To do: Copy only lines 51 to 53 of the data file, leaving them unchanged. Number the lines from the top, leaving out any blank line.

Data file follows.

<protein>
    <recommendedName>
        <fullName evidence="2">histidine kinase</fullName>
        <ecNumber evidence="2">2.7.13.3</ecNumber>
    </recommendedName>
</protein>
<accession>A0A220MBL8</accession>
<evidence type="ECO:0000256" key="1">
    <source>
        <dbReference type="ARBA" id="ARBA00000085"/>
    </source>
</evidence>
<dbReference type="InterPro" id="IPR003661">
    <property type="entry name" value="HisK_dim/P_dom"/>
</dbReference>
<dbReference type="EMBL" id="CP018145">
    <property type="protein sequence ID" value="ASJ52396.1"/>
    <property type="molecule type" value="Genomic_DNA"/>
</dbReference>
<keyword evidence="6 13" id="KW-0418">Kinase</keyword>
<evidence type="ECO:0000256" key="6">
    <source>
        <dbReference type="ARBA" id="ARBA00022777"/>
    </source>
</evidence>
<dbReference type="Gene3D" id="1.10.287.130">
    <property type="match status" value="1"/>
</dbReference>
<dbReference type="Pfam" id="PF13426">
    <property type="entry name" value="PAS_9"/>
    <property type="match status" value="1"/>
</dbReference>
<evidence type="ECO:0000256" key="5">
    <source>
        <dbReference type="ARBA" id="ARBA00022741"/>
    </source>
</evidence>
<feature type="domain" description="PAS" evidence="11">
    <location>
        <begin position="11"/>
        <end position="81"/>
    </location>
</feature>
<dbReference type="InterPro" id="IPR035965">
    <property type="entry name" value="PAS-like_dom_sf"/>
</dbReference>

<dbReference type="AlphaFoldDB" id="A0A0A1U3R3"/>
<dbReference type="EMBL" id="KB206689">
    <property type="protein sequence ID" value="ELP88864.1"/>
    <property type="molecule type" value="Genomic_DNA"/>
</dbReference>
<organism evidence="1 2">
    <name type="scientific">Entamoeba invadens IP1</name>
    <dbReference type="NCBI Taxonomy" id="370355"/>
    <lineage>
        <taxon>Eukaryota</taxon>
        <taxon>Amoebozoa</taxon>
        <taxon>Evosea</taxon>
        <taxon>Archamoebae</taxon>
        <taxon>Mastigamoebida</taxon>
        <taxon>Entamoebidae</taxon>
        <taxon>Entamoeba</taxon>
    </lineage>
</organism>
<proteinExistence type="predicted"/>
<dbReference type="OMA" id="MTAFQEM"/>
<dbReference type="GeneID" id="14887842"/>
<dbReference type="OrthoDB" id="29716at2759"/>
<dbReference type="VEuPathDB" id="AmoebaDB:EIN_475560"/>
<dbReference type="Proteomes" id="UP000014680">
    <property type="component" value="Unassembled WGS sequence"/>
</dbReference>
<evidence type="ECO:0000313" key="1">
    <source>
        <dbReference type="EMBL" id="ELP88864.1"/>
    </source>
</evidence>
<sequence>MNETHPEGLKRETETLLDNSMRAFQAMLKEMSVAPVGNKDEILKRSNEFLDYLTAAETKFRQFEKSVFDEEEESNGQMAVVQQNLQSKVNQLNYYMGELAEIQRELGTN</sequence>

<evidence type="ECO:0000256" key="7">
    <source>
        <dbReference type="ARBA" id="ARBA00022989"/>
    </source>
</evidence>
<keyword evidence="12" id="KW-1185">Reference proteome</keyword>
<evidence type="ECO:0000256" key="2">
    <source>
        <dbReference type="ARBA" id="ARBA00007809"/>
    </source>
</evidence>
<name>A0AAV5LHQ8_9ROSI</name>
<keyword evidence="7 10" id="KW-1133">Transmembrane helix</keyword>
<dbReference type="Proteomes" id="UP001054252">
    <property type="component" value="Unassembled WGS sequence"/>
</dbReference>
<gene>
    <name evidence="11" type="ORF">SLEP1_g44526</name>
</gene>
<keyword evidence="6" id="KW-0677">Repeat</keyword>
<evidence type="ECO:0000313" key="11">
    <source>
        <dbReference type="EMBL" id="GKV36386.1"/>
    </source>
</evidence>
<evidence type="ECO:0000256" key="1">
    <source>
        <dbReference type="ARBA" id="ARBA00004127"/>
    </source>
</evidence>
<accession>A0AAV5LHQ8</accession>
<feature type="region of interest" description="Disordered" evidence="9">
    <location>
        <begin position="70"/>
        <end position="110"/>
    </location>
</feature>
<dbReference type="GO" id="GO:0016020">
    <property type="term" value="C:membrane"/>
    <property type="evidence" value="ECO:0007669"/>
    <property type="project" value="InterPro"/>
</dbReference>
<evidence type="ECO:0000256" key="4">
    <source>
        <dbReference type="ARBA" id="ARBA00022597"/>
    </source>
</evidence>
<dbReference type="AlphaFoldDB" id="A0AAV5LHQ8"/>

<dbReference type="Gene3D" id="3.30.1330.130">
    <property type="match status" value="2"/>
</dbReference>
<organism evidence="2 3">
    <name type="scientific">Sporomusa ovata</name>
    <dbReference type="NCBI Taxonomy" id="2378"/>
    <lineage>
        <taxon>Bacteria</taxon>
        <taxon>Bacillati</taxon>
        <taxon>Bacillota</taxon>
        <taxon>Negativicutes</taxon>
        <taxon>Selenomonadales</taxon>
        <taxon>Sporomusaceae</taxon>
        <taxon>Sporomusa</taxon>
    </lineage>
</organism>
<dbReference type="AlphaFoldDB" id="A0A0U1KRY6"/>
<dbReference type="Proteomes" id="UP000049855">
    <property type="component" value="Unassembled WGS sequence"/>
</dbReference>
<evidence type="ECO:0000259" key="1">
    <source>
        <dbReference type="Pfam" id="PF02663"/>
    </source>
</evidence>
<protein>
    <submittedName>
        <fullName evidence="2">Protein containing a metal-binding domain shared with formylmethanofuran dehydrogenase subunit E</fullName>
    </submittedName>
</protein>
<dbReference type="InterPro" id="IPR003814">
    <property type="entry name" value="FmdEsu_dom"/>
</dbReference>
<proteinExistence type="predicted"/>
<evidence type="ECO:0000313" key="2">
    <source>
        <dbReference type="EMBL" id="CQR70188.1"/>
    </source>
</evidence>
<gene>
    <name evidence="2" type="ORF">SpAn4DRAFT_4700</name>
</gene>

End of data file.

</dbReference>
<organism evidence="1 2">
    <name type="scientific">Entamoeba invadens IP1</name>